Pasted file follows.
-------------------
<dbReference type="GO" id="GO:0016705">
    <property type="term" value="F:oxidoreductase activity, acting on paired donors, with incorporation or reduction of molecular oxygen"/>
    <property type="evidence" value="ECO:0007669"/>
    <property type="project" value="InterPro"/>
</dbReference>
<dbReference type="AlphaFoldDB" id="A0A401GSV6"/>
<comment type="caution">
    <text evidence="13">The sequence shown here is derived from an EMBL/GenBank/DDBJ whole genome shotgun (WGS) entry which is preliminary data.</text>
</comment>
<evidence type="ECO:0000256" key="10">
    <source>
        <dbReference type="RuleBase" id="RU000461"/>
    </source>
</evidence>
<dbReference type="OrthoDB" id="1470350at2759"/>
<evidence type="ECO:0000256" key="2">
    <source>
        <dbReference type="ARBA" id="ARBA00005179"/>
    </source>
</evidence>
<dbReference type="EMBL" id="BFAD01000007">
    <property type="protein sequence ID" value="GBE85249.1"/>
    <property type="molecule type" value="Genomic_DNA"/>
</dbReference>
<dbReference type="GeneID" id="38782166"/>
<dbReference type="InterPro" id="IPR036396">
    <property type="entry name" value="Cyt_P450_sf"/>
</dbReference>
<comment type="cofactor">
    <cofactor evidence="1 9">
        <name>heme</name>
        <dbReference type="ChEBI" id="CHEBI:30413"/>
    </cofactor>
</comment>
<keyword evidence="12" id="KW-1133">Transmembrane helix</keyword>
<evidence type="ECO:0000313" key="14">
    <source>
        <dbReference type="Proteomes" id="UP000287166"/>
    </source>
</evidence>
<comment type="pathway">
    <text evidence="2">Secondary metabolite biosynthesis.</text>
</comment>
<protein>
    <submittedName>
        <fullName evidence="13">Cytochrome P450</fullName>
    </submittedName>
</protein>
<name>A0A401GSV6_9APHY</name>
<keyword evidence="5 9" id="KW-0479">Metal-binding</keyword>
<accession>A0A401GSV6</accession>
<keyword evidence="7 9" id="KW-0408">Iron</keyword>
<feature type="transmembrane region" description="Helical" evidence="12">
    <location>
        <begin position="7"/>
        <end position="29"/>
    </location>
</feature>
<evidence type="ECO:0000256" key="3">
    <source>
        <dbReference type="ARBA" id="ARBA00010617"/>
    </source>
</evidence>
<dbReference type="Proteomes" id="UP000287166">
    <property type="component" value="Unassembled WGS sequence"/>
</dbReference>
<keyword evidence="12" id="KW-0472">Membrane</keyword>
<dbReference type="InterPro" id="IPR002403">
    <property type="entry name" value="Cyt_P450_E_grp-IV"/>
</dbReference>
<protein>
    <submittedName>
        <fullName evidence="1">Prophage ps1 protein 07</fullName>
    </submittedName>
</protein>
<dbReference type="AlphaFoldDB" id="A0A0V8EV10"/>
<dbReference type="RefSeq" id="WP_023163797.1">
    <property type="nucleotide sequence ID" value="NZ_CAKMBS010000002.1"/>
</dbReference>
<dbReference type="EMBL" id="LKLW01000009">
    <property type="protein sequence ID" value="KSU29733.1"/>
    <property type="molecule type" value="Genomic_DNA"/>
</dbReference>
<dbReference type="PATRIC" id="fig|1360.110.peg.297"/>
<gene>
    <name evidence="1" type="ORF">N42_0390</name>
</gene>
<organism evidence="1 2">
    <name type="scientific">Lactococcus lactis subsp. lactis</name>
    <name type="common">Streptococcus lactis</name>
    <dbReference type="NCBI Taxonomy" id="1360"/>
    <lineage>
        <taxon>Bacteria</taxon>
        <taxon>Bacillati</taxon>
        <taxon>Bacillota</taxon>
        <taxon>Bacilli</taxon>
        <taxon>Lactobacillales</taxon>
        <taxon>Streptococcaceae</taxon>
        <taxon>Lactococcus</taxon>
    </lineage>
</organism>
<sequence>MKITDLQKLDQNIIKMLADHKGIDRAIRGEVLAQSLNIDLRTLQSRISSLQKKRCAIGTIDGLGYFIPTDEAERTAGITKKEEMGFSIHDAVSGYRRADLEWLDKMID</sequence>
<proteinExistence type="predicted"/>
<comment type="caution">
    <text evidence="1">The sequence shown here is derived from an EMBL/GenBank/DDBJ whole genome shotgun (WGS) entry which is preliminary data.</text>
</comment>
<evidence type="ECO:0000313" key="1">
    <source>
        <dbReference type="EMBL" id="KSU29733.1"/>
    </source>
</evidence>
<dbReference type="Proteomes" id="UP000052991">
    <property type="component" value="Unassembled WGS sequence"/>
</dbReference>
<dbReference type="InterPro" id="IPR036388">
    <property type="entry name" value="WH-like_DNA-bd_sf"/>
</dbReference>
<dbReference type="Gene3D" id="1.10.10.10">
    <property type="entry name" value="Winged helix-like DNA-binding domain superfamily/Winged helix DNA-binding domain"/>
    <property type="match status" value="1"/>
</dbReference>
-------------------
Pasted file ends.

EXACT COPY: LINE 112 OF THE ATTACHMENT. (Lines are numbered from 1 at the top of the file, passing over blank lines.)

<dbReference type="Proteomes" id="UP000052991">